News   Nov 13, 2019
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Parking Standards in New Development

Northern Light

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Perhaps time to revisit this issue in Toronto...........

Because Los Angeles, of all places, is looking at removing parking minimums in its downtown.

 

innsertnamehere

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Toronto already effectively does this. Lots of no parking developments downtown. It has rates in the zoning by-law that work out to about 0.5 spaces a unit, but general practice downtown right now is closer to 0.1, with some buildings doing 0 or effectively 0 (3-4 spaces only).

My apartment building has by-law level parking and has 229 spaces for 395 units, or a rate of 0.57. Very high for downtown today, and it shows. The parking garage is probably 1/2 full at best and that is with a lot of the spaces being rented out commercially to people who work in the area. My guess demand is about 0.05 / unit for visitor, and 0.2 or so for resident parking.
 
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tmlittle

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My understanding is that Kitchener is seeing its first modern no-parking development, or at least its first high-profile one, under construction right now: here. It has bike parking instead, a very progressive move.
 

mdrejhon

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Hamilton — our well known auto-friendly city — is finally doing condo towers with less parking spaces than residents.

About to be approved in December, a 700 million dollar redevelopment of City Centre (Jackson Square) as well as the start of LRT construction, is a big starting pistol for the urbanization of Lower City Hamilton. Lower City will be slightly more painful to drive-through as a Main/King shuts down for construction in segments. Already, some LRT prep is going on, like utilities and natgas upgrades (at Traffic Circle).
 
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innsertnamehere

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My understanding is that Kitchener is seeing its first modern no-parking development, or at least its first high-profile one, under construction right now: here. It has bike parking instead, a very progressive move.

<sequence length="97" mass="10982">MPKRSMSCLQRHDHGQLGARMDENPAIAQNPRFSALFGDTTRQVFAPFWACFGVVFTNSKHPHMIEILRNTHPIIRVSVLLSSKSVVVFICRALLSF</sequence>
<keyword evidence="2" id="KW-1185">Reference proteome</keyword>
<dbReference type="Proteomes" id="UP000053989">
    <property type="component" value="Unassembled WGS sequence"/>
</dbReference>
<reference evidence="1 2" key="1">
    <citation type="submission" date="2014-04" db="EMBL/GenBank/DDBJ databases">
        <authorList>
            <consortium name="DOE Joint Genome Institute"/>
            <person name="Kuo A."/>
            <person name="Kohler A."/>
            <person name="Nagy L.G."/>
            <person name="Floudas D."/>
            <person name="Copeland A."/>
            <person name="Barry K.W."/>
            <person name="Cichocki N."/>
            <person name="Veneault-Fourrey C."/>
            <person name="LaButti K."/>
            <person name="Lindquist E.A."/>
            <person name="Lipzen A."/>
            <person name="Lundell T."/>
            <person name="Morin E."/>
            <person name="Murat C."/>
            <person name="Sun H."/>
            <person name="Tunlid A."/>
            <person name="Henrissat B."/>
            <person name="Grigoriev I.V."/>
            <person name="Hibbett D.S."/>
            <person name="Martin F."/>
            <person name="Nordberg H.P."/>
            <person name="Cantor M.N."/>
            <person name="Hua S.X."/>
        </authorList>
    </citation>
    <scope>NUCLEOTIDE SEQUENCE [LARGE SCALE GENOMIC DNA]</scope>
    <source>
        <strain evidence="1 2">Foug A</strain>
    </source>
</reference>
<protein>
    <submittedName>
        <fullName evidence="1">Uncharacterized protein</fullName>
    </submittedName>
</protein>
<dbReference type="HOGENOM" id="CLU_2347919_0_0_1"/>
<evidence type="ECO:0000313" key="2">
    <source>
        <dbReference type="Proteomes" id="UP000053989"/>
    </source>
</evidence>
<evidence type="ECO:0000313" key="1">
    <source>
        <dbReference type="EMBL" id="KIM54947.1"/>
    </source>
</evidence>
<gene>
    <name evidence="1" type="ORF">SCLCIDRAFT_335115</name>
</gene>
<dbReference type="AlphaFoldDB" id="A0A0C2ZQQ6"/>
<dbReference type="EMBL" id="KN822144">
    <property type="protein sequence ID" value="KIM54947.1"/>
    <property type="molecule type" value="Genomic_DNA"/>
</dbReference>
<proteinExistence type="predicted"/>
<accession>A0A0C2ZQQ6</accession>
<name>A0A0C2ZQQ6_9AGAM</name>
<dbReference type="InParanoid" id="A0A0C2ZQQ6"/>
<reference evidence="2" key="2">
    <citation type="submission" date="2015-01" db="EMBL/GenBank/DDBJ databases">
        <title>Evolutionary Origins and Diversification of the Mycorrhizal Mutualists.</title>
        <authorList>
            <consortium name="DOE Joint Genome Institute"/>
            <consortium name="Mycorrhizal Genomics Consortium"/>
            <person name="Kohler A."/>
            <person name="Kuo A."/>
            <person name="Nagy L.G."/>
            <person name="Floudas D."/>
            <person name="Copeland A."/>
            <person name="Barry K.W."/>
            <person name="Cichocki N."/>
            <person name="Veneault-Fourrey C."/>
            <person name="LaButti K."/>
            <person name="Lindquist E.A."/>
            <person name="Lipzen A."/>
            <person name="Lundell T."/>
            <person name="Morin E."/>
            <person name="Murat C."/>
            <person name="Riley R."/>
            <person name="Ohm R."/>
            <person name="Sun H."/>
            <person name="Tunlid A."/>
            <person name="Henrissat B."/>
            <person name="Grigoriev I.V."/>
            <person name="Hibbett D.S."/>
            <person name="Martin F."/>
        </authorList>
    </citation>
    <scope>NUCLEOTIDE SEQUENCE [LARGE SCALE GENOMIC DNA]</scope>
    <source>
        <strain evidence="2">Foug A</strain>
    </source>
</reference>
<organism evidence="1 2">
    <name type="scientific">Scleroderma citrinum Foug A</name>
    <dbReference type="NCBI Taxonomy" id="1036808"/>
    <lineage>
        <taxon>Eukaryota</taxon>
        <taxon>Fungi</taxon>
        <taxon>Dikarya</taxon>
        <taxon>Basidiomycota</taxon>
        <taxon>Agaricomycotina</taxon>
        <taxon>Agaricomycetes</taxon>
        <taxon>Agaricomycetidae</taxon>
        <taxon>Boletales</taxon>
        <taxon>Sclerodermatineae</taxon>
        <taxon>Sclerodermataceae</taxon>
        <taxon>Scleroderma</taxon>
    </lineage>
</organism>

I believe the soon to be tallest building in Kitchener (currently under construction) is going to have essentially 0 parking, IIRC only a handful of spaces in a small single level garage.
 

W. K. Lis

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Can see an auto-share facility going into the garages. Then the people could make use of a car, SUV, van, or truck depending on the need of the moment, or not

See https://www.blogto.com/city/2018/04/car-sharing-toronto/

Car sharing in Toronto has a leg up on traditional car rentals in a few ways. First, you can usually find a car anytime of the day – even if it's just for an hour or two – and second, you pay for the time used as opposed to a flat rate.

Of course in some cases, buying a car or renting can be the cheapest option in the long run. But for those who don't need a car on the daily and want to avoid surprise delays on the TTC, car sharing might be the best option for you.

Here's a roundup of car sharing services in Toronto.

Zipcar

One of the first companies to bring car sharing to the city, Zipcar is one of the largest services in the world. Use the app to book a car and use the card key provided to unlock it. The yearly membership is $70 plus a $30 application fee; hourly rates are around $9.25.

Maven

You'll only drive General Motors cars with this company, since it's a GM subsidiary. They're a more recent addition to the city than some others, and there's no membership fees. Hourly rates start low at around $8-9 per hour depending on the vehicle. They've also got a tiny fleet, with just under 100 cars available.

Enterprise CarShare

This traditional rental service was smart to hop on the car share wagon, with tons of vehicle locations around the city. Formerly AutoShare, they have three different memberships that range from $45 a year to $200 month; the simplest plan offers an hourly rate starting at $6.

Communauto

Opened alongside the city's free-floating pilot project, Communauto users can park their ride at a different location than they picked it up, in a variety of parking spots outside of company lots. Prices start at 41 cents per minute, and level up to $15 per hour, $50 per day. Fuel cost and 150 kilometres are both included.

Turo

A cross between car sharing and rental service, this San Francisco-based company is kind of like the Airbnb of cars. Boasting the most cars available in Canada, Turo is a peer-to-peer service, meaning you can make some extra dough by renting out your car, and users can find vehicles (Porsche, anyone?) at varying prices.


Consider the price of maintenance, insurance, fuel, and especially the real estate to store the vehicle when not using it.
 

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